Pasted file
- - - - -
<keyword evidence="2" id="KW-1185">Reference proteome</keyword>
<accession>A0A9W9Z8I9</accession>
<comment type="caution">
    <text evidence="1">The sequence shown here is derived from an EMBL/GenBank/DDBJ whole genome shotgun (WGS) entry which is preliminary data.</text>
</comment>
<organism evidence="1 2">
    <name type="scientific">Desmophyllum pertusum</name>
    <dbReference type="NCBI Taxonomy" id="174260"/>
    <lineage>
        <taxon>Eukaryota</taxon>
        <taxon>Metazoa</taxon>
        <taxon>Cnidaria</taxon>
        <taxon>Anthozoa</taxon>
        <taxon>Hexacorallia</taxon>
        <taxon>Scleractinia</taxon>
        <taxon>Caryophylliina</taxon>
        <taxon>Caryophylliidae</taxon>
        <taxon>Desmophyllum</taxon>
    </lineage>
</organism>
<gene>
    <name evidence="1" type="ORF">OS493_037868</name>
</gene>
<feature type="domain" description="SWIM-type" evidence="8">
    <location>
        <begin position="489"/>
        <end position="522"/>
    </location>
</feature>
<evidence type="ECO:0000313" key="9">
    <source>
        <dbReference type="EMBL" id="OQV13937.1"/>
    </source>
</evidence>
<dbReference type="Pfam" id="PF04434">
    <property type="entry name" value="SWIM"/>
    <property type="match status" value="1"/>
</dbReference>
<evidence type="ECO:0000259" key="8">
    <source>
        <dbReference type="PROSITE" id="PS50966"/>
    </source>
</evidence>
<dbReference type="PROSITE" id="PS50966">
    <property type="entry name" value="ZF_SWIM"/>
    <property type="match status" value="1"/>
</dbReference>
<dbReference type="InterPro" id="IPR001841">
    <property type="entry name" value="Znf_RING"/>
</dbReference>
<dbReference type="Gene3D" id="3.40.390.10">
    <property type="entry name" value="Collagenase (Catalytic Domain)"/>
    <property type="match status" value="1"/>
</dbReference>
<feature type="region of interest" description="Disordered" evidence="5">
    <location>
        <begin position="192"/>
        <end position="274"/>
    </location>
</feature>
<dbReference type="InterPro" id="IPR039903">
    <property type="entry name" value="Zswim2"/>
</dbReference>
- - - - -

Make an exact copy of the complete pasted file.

<keyword evidence="2" id="KW-1185">Reference proteome</keyword>
<accession>A0A9W9Z8I9</accession>
<comment type="caution">
    <text evidence="1">The sequence shown here is derived from an EMBL/GenBank/DDBJ whole genome shotgun (WGS) entry which is preliminary data.</text>
</comment>
<organism evidence="1 2">
    <name type="scientific">Desmophyllum pertusum</name>
    <dbReference type="NCBI Taxonomy" id="174260"/>
    <lineage>
        <taxon>Eukaryota</taxon>
        <taxon>Metazoa</taxon>
        <taxon>Cnidaria</taxon>
        <taxon>Anthozoa</taxon>
        <taxon>Hexacorallia</taxon>
        <taxon>Scleractinia</taxon>
        <taxon>Caryophylliina</taxon>
        <taxon>Caryophylliidae</taxon>
        <taxon>Desmophyllum</taxon>
    </lineage>
</organism>
<gene>
    <name evidence="1" type="ORF">OS493_037868</name>
</gene>
<feature type="domain" description="SWIM-type" evidence="8">
    <location>
        <begin position="489"/>
        <end position="522"/>
    </location>
</feature>
<evidence type="ECO:0000313" key="9">
    <source>
        <dbReference type="EMBL" id="OQV13937.1"/>
    </source>
</evidence>
<dbReference type="Pfam" id="PF04434">
    <property type="entry name" value="SWIM"/>
    <property type="match status" value="1"/>
</dbReference>
<evidence type="ECO:0000259" key="8">
    <source>
        <dbReference type="PROSITE" id="PS50966"/>
    </source>
</evidence>
<dbReference type="PROSITE" id="PS50966">
    <property type="entry name" value="ZF_SWIM"/>
    <property type="match status" value="1"/>
</dbReference>
<dbReference type="InterPro" id="IPR001841">
    <property type="entry name" value="Znf_RING"/>
</dbReference>
<dbReference type="Gene3D" id="3.40.390.10">
    <property type="entry name" value="Collagenase (Catalytic Domain)"/>
    <property type="match status" value="1"/>
</dbReference>
<feature type="region of interest" description="Disordered" evidence="5">
    <location>
        <begin position="192"/>
        <end position="274"/>
    </location>
</feature>
<dbReference type="InterPro" id="IPR039903">
    <property type="entry name" value="Zswim2"/>
</dbReference>